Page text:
Zend Weekly Summaries Issue #369

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BUG: syslog segfault
TLK: Reference cycle collector patch
RFC: Late binding for parent (and other options)
TLK: Struct initializations
BUG: array_slice parameter types
RFC: json_encode flags
TLK: Unicode support and ext/pgsql
TLK: Private property confusion
CVS: This should’ve been a quiet week…
PAT: 64-bit assembler optimizations

25th November – 1st December 2007

BUG: syslog segfault

Nir Rachmel, who runs PHP 5.2.3 as a statically compiled module in an
embedded server (appWeb), reported that his webserver crashes when printing
multiple syslogs to the system. He believed he’d traced the source of the trouble
via a backtrace to a free() call in openlog(), but
wasn’t sure how to resolve the problem. Had anyone else run into it?

There was a core backtrace included in Nir’s post, and Tony Dovgal asked him
to augment it with a printout of the basic_globals contents:

(gdb) p basic_globals

Nir soon found there was no such symbol in the context of any of the frames
he’d tried; Tony wrote mournfully that this meant it was a multi-threaded
version, which would make things even more complicated. Nir posted the
contents of tsrm_ls instead. Tony could only see from this that
BG(syslog_device) had somehow been free‘d without
being NULL‘d – which shouldn’t happen until shutdown.

Short version: A bad thing happened.

TLK: Reference cycle collector patch

Johannes Schlüter wrote asking for an update on the Zend team’s
benchmarking of David Wang’s reference cycle collector patch, but had no
response. Sebastian Bergmann suggested Johannes simply commit the garbage
collector to PHP_5_3 now and disable it by default, to make testing and
benchmarking easier for all interested parties. Derick Rethans, missing the
mischievous ‘now‘ part, replied bemusedly that this was the plan.

Short version: Too long no talk.

RFC: Late binding for parent (and other options)

Following on from the discussion last week
about the behaviour of parent::, Mike Lively came up with three
different patches against PHP_5_3 to work around the issue, as he saw it, of
parent:: being considered an explicit class reference‘. The patches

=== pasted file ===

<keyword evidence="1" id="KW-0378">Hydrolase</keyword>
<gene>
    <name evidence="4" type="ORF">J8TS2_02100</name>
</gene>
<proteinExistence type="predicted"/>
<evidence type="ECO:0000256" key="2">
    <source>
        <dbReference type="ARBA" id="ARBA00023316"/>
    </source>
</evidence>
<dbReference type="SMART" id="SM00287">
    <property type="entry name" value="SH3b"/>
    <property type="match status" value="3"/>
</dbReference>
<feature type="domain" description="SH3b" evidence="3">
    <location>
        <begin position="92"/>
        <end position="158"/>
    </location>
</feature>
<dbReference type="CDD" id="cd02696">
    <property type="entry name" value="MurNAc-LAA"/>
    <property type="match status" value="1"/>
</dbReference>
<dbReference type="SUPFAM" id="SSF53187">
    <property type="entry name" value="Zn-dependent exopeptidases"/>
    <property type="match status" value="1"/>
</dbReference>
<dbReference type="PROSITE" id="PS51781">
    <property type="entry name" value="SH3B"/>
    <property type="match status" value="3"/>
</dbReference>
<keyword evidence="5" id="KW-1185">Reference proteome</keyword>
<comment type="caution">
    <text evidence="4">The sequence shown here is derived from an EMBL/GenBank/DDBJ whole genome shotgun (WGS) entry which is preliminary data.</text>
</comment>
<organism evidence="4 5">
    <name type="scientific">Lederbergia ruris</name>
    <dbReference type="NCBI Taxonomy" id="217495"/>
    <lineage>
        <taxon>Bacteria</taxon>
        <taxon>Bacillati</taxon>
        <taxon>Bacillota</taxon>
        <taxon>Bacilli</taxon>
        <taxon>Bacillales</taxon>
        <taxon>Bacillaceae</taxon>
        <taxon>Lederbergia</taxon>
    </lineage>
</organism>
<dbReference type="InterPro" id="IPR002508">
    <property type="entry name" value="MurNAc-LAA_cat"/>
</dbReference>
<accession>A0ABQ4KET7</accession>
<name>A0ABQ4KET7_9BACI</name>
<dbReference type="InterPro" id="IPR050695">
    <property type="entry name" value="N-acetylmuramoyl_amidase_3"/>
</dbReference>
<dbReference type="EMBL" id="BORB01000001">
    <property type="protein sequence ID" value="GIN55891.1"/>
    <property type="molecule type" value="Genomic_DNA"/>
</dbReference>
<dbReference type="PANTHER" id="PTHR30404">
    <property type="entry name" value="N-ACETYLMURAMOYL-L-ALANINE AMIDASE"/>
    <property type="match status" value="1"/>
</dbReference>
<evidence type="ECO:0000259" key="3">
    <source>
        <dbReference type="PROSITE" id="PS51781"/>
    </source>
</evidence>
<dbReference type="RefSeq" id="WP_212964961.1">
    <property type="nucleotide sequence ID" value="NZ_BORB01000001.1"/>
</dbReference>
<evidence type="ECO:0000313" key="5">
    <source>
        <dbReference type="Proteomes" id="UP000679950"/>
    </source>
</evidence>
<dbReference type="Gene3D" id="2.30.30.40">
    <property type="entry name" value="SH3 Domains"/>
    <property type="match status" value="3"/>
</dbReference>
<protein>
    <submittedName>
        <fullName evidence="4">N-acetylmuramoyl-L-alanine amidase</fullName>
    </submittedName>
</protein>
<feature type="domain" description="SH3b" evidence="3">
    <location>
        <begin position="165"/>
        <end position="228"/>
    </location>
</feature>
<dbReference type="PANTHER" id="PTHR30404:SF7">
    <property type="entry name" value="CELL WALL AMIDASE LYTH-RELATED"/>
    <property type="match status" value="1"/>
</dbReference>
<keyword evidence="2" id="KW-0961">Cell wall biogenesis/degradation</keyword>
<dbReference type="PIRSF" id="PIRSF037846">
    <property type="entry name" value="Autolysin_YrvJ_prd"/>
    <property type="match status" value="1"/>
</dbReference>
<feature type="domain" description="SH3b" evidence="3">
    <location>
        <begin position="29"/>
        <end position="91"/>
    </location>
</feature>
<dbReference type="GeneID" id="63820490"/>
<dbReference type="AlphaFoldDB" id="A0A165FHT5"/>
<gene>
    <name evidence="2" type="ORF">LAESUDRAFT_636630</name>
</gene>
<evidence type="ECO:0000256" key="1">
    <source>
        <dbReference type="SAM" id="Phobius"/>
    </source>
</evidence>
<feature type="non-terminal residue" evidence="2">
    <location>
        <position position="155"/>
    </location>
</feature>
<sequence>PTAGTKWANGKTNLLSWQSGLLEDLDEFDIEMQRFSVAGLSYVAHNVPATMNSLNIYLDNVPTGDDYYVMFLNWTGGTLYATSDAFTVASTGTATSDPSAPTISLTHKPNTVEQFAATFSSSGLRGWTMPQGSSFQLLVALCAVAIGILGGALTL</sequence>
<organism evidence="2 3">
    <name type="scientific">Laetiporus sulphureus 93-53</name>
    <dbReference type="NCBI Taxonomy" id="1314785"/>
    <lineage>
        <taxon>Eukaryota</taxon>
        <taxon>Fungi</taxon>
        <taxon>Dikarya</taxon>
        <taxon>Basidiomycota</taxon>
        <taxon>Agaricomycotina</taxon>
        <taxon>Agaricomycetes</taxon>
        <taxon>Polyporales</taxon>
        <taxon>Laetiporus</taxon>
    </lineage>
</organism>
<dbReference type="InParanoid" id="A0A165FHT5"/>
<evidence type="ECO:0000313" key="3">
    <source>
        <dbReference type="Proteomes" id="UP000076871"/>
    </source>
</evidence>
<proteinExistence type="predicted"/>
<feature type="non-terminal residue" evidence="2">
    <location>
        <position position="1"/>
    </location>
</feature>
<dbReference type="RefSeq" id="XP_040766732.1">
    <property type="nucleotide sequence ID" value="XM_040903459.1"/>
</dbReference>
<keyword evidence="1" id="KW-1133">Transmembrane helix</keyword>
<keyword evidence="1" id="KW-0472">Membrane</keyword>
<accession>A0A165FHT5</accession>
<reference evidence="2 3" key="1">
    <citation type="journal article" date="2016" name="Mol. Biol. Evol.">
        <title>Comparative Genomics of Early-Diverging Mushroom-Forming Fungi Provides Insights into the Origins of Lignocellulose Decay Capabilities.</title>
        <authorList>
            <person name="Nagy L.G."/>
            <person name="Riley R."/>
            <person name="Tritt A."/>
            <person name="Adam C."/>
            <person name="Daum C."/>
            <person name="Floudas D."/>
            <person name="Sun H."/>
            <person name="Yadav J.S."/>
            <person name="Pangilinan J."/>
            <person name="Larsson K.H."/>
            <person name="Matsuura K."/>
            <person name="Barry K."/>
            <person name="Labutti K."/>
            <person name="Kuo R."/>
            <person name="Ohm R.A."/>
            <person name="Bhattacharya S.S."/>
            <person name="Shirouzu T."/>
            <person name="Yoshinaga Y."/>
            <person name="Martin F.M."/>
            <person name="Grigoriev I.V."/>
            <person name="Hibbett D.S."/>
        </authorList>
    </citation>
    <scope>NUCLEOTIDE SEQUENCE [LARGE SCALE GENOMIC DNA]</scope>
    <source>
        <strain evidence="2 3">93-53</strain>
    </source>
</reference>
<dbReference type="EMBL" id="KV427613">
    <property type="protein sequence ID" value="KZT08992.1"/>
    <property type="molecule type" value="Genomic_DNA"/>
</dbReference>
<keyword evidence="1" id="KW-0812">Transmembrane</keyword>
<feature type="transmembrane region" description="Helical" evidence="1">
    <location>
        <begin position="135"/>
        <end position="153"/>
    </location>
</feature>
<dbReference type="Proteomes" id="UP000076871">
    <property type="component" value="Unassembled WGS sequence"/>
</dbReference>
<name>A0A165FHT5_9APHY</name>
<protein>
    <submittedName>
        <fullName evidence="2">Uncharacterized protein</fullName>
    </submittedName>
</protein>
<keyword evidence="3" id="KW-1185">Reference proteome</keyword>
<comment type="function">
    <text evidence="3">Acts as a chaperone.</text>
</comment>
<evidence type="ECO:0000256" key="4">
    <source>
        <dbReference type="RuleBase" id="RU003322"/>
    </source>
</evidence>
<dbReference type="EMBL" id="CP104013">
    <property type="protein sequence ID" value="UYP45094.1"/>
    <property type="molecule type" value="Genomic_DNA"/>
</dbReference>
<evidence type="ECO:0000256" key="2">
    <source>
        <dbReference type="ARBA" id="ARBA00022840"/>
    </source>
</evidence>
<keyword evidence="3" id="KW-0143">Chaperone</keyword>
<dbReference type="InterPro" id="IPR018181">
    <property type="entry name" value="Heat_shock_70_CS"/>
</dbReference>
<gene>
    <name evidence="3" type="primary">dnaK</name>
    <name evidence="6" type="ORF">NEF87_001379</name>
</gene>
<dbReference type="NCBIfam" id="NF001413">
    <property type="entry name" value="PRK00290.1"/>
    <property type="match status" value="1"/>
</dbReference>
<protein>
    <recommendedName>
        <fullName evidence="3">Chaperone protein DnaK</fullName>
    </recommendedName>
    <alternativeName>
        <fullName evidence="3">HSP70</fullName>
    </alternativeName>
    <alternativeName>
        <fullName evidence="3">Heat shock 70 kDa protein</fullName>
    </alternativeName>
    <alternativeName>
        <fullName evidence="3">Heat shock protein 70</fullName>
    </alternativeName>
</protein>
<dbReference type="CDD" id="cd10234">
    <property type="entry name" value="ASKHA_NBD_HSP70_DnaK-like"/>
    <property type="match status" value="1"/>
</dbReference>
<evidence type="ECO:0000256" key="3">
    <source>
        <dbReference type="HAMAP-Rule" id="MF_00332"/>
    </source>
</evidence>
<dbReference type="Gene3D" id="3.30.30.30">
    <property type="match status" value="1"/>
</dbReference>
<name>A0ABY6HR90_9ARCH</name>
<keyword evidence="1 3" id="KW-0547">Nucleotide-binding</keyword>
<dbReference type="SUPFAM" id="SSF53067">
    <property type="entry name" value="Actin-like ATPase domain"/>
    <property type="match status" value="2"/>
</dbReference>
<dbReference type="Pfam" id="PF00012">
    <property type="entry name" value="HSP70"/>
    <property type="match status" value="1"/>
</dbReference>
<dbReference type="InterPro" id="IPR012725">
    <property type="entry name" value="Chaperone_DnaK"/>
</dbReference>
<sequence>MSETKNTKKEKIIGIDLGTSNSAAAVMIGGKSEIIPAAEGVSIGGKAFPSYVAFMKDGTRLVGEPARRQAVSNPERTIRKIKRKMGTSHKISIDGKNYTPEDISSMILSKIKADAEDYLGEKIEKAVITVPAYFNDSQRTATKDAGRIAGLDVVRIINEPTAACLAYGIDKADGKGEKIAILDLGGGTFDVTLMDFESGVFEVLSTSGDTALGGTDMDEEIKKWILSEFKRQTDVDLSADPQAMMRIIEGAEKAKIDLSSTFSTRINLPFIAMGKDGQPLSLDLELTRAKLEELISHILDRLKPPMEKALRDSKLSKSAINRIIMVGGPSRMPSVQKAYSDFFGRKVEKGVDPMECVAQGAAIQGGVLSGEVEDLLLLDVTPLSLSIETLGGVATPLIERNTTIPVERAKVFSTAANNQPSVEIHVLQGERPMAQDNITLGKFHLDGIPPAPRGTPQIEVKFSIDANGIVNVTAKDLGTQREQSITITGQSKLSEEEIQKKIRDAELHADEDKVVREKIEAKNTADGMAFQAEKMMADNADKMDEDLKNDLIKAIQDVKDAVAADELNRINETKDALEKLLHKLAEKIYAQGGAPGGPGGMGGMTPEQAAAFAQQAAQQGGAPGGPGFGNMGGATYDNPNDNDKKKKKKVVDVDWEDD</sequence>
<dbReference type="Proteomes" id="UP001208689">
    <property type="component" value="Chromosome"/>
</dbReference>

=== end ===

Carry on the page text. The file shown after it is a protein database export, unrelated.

had different levels of intrusiveness, but all three passed the existing LSB tests.

First up was ‘the parent-forwarding patch‘, which modifies the
behaviour of parent:: so that it no longer alters the
called_class value stored in the executor globals.

Second came ‘the new keyword patch‘, which has the same effect as the
parent-forwarding patch but does it by introducing a new keyword. Mike had no
idea what this keyword should be, so for the purposes of demonstration named
it __parentf:

A {
    public static function
test() {
get_called_class(); // output: B

class B extends A
static function
test() {

This patch was relatively high-cost in terms of performance, and Mike hoped
someone might know a cheaper way to achieve the same result.

Finally, there was ‘the forward_static_call() patch‘. This approach
introduces two new functions, forward_static_call() and
forward_static_array(), which are similar in nature to
call_user_func*() except that the first parameter specifies the
target method in the parent class, rather than a callback:

class B extends A
static function
test() {

This patch, being completely outside the Zend Engine, didn’t impact the
existing LSB functionality in any way. Mike would be prepared to work further
on any of these patches that seemed worth pursuing; he asked for feedback.

Alexey Zakhlestin ventured that he thought the first patch the most natural
and intuitive of the three, which brought the wrath of Stas Malyshev upon his
head. Stas didn’t see how making parent::foo() and
A::foo() work differently was either “natural” or “intuitive”.
Alexey argued that A::foo() had nothing to do with inheritance,
whereas parent::foo() plainly did; keeping the context made
perfect sense to him. Elizabeth Smith agreed; ‘I shudder to think of the
number of “bogus” bug reports that’ll pop up if LSB doesn’t work this
. She believed classname::foo should mean
something other than parent::foo() when it comes to statics.
David Zülke also took this view, but noted that the opposition was
stronger. He suggested that static should always point to the original
callee; get_called_class() should reflect the end of the call
chain, in line with Stas’ argument; and a new function,
get_static_class(), should reflect the start of the call chain.
Stas’ response to that idea was ‘Ouch‘. Not only would
parent:: and classname:: behave differently, but
there would be two separate functions for getting the called class, and one
of them with non-functional notation. Besides, if
get_called_class() was only supposed to return the name of the